So let’s have a look at the
Remember the axillary nerve passing through
the quadrangular space, we can see it here,
passing through the quadrangular space with
the posterior circumflex humeral artery to
go and supply deltoid. We can see this on
the posterior view of a right shoulder.
So damage to the axillary nerve could occur
as a fracture to the surgical neck of the
humerus, also due to compression of the muscles
that form the quadrangular space. So, if the
muscles that form the quadrangular space were
to become bigger, that’s a hypertrophy, then
this could compress the quadrangular space.
Now as we know passing through the quadrangular
space as I just said is the axillary nerve,
then this can compress this nerve leading
to functional deficits of the deltoid. If
there’s a fracture to the surgical neck
of the humerus, then as the axillary nerve
passes through here, then the same problems
will result. You’ll have paralysis of the
Paralysis leads to atrophy of the muscle, and
this can lead to loss of the rounded shoulder
contour as you lose the muscle mass. Now,
deltoid is involved in abducting the arm,
but it abducts it after the first 15 degrees.
So the first part of abduction is carried
out by supraspinatus, and that starts the
abduction as the first 15 degrees, and then
the deltoid muscle carries on. So the individual
will only be able to abduct their arm due
to supraspinatus by 15 degrees. You’d also
have sensory loss over a patch
of skin on the lateral arm which we can see here.
This little patch of skin over the lateral
aspect of the arm, shoulder region, is
due to the cutaneous branches coming from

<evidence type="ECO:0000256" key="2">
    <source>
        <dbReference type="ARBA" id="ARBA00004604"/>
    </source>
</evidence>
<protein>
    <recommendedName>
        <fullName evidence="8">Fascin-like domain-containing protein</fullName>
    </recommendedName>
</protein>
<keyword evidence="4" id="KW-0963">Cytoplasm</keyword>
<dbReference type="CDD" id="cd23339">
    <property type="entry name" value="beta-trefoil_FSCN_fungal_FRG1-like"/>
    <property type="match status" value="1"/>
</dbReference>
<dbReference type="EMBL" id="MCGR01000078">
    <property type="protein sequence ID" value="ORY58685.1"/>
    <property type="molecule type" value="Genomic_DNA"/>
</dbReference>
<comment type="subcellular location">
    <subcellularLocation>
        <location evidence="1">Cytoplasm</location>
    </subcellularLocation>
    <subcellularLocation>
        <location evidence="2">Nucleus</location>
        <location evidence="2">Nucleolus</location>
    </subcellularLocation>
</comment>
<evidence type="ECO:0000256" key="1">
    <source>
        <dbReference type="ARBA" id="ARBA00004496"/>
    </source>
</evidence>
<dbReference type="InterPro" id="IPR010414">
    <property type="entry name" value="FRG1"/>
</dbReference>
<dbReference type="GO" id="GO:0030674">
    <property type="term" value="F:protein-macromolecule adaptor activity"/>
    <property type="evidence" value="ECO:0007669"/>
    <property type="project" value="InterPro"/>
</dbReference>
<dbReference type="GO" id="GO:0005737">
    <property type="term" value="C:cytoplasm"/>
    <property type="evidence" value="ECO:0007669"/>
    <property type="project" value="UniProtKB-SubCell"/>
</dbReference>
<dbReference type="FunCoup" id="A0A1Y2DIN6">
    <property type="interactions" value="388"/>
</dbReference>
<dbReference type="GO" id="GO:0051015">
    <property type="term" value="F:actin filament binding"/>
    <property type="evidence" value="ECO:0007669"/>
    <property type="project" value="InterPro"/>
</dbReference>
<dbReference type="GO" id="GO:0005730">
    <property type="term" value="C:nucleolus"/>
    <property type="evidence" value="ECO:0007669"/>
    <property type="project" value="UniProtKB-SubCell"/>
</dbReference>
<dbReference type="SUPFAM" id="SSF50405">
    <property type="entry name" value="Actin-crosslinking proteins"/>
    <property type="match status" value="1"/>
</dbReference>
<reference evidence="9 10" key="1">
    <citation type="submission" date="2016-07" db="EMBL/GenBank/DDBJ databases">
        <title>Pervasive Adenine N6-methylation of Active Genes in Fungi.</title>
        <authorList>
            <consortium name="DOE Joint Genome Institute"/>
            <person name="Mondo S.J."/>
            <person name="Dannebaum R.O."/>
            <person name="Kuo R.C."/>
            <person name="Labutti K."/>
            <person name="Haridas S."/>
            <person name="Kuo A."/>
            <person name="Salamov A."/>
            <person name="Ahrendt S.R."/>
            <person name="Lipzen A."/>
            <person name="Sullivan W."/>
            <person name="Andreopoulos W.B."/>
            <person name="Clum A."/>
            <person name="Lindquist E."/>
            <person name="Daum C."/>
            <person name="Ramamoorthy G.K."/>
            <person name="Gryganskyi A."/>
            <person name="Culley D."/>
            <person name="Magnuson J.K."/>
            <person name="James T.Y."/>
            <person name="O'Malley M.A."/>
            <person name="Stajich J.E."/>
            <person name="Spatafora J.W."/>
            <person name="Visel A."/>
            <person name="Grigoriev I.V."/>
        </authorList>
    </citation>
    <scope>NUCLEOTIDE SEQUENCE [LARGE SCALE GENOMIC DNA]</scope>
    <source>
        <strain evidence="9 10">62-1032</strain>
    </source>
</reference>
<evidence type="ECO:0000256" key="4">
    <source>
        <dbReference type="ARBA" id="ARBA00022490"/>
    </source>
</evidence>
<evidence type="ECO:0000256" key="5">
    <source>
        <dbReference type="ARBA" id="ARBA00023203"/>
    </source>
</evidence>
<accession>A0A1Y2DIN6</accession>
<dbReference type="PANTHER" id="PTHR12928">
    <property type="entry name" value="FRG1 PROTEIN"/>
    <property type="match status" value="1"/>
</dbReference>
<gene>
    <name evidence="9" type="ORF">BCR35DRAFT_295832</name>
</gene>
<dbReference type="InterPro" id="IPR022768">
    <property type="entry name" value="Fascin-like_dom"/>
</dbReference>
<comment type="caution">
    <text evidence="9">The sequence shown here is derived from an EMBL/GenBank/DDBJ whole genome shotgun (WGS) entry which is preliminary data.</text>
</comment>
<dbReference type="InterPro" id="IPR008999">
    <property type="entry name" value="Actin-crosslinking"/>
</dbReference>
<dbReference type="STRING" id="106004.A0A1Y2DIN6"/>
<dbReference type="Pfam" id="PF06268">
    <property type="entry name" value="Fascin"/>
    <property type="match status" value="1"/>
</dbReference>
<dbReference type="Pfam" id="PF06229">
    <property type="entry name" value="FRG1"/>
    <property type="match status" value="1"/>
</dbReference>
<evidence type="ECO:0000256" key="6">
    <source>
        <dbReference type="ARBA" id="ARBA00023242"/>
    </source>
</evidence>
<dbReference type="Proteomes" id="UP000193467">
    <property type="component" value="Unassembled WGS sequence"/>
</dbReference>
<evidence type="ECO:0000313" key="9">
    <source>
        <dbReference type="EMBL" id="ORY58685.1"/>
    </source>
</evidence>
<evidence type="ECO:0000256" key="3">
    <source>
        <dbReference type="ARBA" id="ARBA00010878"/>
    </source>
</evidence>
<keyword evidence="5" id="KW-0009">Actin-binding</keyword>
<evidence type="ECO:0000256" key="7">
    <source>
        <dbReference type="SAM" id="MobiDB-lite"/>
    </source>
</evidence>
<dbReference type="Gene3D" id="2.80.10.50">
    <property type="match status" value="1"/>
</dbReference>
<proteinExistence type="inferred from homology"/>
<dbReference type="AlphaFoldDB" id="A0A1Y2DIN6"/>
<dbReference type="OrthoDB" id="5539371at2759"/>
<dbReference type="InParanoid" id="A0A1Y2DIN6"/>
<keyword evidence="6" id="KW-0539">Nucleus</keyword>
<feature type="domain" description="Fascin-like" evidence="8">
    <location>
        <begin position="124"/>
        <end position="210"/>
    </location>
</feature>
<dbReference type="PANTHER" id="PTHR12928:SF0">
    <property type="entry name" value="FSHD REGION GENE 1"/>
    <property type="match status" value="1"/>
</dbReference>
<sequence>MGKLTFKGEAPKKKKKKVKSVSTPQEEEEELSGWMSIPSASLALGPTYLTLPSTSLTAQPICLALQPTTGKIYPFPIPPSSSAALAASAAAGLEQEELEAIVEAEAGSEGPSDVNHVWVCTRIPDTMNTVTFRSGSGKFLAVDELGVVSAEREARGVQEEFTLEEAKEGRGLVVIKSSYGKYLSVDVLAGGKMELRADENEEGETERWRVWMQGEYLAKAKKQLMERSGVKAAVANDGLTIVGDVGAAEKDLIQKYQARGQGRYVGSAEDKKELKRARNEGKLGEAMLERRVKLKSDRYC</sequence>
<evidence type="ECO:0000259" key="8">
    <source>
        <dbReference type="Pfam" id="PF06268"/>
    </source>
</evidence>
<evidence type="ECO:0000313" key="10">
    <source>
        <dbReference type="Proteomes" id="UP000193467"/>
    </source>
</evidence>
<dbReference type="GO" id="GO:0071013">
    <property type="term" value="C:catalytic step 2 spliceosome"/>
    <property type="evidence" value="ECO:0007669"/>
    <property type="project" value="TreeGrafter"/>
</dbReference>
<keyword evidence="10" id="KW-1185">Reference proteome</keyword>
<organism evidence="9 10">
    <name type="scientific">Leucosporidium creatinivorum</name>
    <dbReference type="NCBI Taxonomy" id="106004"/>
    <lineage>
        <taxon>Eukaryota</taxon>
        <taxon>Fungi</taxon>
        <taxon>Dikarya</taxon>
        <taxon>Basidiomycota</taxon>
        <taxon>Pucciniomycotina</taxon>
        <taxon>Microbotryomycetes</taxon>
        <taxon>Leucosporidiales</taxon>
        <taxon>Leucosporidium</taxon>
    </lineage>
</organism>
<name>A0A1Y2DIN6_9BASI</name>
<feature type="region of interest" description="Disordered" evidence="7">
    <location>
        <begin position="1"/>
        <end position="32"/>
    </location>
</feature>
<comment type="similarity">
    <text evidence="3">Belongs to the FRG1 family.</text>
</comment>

the axillary nerve. And here, we can see that
they would be damaged. So you’d have loss
of sensory distribution from this region.
If we then look at the long thoracic nerve,
the long thoracic nerve comes away from the
brachial plexus and it runs down, we can
pick up the long thoracic nerve here. It’s
running alongside serratus anterior, and it
actually runs superficial to serratus anterior.
Here, we’re looking at the right side of
the thoracic cavity. This is anterior, this
is posterior, this would be deltoid here.
And we can just see the long thoracic nerve
running down here to supply serratus anterior.
So damage to the long thoracic nerve that’s
coming from the brachial plexus can be due
to damage to the lateral thoracic wall. This
can be due to a fight or it could be due to
surgery on the lateral aspect of the chest
wall. If there’s surgery on the breast or
if there’s removal of lymph nodes in this
region, then the long thoracic nerve could
be damaged. The effect is that the medial
border of the scapula would protrude through
the skin, especially when the patient is asked
to push against the fixed wall, and this is
known as winged scapula. So serratus anterior
is important in clamping
the scapula onto the posterior chest wall.
It holds the scapula onto the chest wall.
So damage to the long thoracic nerve would
paralyze this muscle, and therefore, when
you’d go to move your arm and you need your
scapula to be anchored to make it a stable
push off, then that’s not going to be possible,
and the scapula is then pushed into the skin,
and that gives the impression of a winged
scapula. The actual triangular shape of the
scapula is seen as an impression on the under
surface of the skin.
So in this lecture, we have looked at the
general nerve supply to the upper limb and
some typical locations of lesions and then
looked at their motor and sensory deficits.
We looked at the musculocutaneous nerve and
their deficits with damage to this nerve.
We looked at the median and ulnar nerve with
hand of benediction and claw hand.
We then looked at the radial nerve and wrist
drop and the axillary nerve, the ability through
damage this nerve to lead to failure of abduction
beyond 15 degrees, and the loss of shoulder control.
And then we looked at winged scapula in relation
to damage of the long thoracic nerve.